The Origins of Easter

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Easter is one of the few bigger holidays to “fall” on a Sunday rather than have a set annual date like Chrismtas or Valentine’s Day. This year, Easter will be celebrated on April 4. Chances are, your plan for Easter is to wake up, look for some eggs, open your baskets and eat great chocolate. But why do we do the things we do on Easter; and why is it such a big holiday with weird traditions?

Easter actually started thousands of years ago as a month-long pagan celebration for the start of Spring. The name Easter actually came from the Germanic goddess of dawn, Eostre, who was said to bring warmth and flowers back to life during the spring equinox. Her symbol is depicted to be a rabbit, or hare, an animal associated with springtime and represents fruitfulness and fertility (or renewal, much like a new season). As a thank you for bringing back the warmth and allowing agriculture to resume, the pagans threw a month-long festival full of flowers and fun events. 

It’s strange to think about the odd traditions we have today, such as egg hunting, and how they even came to be. Well, some of the things we do to celebrate Easter make a little more sense when you consider the almost ancient origins, like the eggs. Eostre, who represented fertility, was celebrated by trading eggs with other people to celebrate the “birth” of spring.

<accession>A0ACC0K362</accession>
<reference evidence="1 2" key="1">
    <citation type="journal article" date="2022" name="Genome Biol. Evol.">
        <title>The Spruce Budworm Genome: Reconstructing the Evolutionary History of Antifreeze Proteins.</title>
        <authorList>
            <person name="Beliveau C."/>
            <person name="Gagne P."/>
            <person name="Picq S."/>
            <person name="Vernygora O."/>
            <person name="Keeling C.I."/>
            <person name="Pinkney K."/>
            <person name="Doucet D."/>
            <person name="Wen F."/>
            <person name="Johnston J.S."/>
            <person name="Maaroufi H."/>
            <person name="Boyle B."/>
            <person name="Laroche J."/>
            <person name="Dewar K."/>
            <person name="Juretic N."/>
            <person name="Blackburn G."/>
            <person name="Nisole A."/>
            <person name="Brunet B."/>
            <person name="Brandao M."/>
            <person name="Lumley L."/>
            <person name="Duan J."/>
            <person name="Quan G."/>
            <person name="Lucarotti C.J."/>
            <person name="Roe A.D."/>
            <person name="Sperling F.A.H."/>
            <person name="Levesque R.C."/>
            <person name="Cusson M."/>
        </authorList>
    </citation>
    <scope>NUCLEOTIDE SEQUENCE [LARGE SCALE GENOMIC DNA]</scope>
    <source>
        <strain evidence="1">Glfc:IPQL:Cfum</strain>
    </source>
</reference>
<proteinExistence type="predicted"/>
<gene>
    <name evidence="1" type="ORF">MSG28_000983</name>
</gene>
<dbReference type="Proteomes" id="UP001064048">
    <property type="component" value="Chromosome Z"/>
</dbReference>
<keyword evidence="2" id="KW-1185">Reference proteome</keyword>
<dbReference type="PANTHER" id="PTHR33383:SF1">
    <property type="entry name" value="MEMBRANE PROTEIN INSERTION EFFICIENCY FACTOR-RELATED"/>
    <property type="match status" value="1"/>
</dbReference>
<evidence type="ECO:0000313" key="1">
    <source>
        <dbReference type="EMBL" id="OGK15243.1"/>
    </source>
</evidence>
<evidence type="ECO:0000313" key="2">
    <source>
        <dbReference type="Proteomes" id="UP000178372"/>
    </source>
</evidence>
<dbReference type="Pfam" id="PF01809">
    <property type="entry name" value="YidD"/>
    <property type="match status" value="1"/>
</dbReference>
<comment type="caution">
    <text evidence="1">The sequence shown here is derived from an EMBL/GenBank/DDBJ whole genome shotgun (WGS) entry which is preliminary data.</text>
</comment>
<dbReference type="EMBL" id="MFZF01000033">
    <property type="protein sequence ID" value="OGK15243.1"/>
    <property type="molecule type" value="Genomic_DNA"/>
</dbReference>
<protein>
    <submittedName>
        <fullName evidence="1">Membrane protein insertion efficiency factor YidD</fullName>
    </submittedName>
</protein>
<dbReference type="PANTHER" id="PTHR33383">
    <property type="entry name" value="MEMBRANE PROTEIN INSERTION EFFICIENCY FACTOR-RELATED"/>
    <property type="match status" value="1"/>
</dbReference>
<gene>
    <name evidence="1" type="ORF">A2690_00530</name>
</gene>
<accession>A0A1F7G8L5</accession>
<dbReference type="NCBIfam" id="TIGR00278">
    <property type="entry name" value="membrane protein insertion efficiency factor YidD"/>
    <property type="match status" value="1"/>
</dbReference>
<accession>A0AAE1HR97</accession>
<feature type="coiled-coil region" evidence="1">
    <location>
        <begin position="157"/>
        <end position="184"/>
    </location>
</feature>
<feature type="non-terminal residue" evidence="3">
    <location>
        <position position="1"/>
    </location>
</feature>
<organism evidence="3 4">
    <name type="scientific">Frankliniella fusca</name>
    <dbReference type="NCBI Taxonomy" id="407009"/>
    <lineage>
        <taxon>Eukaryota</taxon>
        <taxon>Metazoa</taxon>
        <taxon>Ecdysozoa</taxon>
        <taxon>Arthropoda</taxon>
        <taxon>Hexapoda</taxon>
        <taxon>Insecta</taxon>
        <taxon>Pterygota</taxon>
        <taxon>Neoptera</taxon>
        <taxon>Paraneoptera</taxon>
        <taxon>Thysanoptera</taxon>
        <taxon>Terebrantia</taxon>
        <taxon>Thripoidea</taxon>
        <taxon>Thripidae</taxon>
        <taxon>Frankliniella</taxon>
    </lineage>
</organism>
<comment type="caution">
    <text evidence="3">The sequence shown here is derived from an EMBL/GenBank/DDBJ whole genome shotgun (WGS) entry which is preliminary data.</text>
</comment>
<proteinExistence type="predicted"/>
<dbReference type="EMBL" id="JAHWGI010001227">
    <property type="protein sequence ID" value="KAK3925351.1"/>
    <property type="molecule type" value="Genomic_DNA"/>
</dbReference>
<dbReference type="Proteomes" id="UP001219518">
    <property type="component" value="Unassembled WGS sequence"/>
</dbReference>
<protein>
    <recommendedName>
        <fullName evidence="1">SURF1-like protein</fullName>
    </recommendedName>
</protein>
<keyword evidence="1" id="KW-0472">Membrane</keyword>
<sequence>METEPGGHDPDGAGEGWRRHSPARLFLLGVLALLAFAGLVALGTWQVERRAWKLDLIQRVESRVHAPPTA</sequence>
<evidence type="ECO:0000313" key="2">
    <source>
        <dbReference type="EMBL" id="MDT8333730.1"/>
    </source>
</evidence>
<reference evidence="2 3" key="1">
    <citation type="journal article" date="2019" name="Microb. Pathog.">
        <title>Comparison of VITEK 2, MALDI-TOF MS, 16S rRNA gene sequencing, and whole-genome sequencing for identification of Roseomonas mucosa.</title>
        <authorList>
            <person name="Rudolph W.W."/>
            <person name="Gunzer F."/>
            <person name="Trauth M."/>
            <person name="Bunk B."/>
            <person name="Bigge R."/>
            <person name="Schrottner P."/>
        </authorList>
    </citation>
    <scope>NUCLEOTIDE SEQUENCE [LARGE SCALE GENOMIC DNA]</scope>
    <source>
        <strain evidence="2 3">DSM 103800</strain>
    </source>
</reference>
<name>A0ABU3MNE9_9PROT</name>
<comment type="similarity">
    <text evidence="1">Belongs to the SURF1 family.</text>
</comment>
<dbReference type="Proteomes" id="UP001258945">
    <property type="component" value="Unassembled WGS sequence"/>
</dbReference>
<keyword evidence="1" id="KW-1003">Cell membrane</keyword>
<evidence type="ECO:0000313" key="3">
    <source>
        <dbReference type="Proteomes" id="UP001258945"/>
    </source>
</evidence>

After 300 AD, Christianity decided to convert the pagan Easter festival into one day and turn it into a religious holiday. It’s this reason the Christians decided to adapt many of the pagan rituals and add new meaning to them. For example, the month leading up to Easter day is not a celebration for Christianity, but instead a period of sacrifice that represents the 40 days of fasting Jesus went through to banish the devil in the Bible. 

One of the traditions we have on Easter that the Christians changed is that of egg-related fun. Pagans used to decorate and trade eggs as a sign that crops would be extra fertile that season; Christianity uses eggs to represent the rebirth of Jesus. Eggs are also typically decorated early and saved to eat on Easter, meant to represent fasting. No matter what your beliefs, many traditions and holidays are borrowed and adapted, so there is much to choose from to celebrate! Even if you decide not to celebrate, be appreciative of the wide selection of delicious sweets available during this time!